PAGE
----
Offering a balance of theory and applications and a mix of text and readings, Consider Ethics begins with chapters covering ethical theory, each of which is followed by related, classical readings. The book concludes with an examination of six contemporary ethical issues presented in a pro/con format with introductory material that places each issue in context. Featuring selections from the world's most influential philosophers, this combination of primary texts and explanatory pedagogy presents the material in a clear, accessible way that does not sacrifice rigor. Making connections among different ethical theories throughout, the text helps students to engage the subject matter and apply theories to important contemporary ethical issues. NEW! Pearson's Reading Hour Program for Instructors Interested in reviewing new and updated texts in Philosophy? Click on the below link to choose an electronic chapter to preview...Settle back, read, and receive a Penguin paperback for your time! http://www.pearsonhighered.com/readinghour/philosophy
This book is designed for students to use independently to enhance their critical thinking skills. It contains advice and examples of students' writing to illustrate poor performance and demonstrate how to produce effective critical discourse. As university study requires students to demonstrate critical insight, this book shows how to develop this skill by breaking down the thinking and writing processes into steps. It also points out that critical thinking is valued in post-university employment and discusses how to prepare for professional writing.
According to the latest figures, the number of vegans in the UK has more than quadrupled since 2014, now representing over 1 per cent of the total population. With the rise in plant-based foods and cruelty-free products showing no sign of stopping, Think Like a Vegan explores how vegan ethics can be applied to every area of our daily lives. We all want to live more healthily and ethically, and this book is certainly not just for vegans. It's for anyone interested in veganism, its ideals and what even non-vegans can learn from its practice. Through a personal and often irreverent lens, the authors explore a variety of contemporary topics related to animal use: from the basics of vegan logic to politics, economics, love and other aspects of being human, each chapter draws you into a thought-provoking conversation about your daily ethical decisions. Why should we adopt animals? What's the problem with organic meat? What are the economics of plant-based foods? What about honey? What is the relationship between veganism and feminism? What is vegansexualism?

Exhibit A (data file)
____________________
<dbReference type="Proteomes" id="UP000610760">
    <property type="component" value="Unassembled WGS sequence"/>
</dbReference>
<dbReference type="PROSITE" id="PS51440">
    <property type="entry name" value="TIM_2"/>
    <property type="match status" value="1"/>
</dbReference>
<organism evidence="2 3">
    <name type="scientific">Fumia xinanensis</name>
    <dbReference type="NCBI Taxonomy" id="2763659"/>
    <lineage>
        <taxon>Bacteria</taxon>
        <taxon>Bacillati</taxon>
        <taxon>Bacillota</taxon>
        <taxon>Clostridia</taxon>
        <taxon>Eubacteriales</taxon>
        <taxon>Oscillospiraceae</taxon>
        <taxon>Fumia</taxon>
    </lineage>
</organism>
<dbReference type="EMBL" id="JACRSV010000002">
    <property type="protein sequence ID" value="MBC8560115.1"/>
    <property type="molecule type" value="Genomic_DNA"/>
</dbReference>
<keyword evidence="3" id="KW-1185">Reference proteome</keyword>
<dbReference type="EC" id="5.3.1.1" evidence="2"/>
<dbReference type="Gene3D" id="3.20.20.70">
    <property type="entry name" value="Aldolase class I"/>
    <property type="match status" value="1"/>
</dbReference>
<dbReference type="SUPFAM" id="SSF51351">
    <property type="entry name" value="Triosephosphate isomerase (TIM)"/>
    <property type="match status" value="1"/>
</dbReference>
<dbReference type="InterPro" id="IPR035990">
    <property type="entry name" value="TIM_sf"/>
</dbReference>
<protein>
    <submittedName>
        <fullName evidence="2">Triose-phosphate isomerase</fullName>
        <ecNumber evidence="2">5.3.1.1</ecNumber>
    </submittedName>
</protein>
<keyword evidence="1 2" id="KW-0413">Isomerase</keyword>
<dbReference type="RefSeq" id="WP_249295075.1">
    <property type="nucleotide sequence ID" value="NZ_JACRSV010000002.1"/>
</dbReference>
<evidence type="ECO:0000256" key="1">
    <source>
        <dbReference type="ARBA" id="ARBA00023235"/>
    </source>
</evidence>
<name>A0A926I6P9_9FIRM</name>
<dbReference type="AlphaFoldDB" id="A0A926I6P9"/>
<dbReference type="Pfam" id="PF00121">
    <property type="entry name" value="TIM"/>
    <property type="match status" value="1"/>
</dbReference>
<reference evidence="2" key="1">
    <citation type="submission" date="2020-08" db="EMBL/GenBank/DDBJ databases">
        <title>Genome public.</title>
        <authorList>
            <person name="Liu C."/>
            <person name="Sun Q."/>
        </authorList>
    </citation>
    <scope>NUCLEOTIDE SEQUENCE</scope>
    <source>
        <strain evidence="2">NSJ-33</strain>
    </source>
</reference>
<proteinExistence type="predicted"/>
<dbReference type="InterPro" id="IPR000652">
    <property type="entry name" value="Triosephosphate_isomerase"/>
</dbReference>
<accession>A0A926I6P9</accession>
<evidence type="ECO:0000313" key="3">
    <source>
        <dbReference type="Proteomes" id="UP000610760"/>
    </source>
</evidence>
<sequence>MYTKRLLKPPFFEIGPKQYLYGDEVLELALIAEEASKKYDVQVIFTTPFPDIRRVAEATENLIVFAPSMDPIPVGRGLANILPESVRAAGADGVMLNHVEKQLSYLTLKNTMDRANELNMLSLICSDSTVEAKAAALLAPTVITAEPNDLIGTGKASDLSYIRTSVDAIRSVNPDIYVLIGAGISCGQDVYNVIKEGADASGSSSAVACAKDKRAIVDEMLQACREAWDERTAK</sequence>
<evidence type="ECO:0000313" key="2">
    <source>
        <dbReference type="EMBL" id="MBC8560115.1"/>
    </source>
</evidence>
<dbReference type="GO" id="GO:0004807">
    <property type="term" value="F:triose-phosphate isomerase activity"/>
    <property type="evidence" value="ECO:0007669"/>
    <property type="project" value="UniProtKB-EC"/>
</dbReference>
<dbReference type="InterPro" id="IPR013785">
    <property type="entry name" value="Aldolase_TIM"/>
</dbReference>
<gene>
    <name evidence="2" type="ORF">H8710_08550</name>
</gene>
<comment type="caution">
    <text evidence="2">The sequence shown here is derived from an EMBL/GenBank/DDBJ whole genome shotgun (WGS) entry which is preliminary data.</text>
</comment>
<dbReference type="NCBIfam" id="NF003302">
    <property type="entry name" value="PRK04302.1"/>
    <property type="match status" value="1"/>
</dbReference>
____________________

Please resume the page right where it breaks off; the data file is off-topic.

The true meaning of humility persistently drives debate, largely because we cannot agree on the word's definition. The "correctness" of normative terms matters, and humility carries a distinctive normative weight. How we understand humility is not a matter of mere semantics. It is a pursuit of inquiry with the potential to informaperhaps even to transformaour lives. The Joy of Humility takes up this task with a view toward the perennial question of what entails a truly flourishing life. Here, philosophers, theologians, ethicists, and psychologists work to frame the debate in such a way that the conversation can move forward. To model this goal, each chapter prompts a response to which the chapter's author offers a reply. Part one considers the scope and implications of humility as a contested concept; part two works toward clarity on how to measure humility as a trait and its potential impact on individuals and society. With contributions from Miroslav Volf, Norman Wirzba, Stacey M. Floyd-Thomas, Jason Baehr, Lisa Sowle Cahill, Don E. Davis, Kent Dunnington, Jane Foulcher, Sarah Gazaway, Jennifer A. Herdt, Elizabeth J. Krumrei-Mancuso, Robert C. Roberts, and Everett L. Worthington Jr., The Joy of Humility offers an engaging discourse for everyone, laypeople and scholars alike, to consider these profoundly human questions. By opening up the space for dialogue to push past ideological and cultural assumptions, this volume challenges us to consider how humility, in calling us to esteem others as integral to our own well-being, opens us up to a life of joy.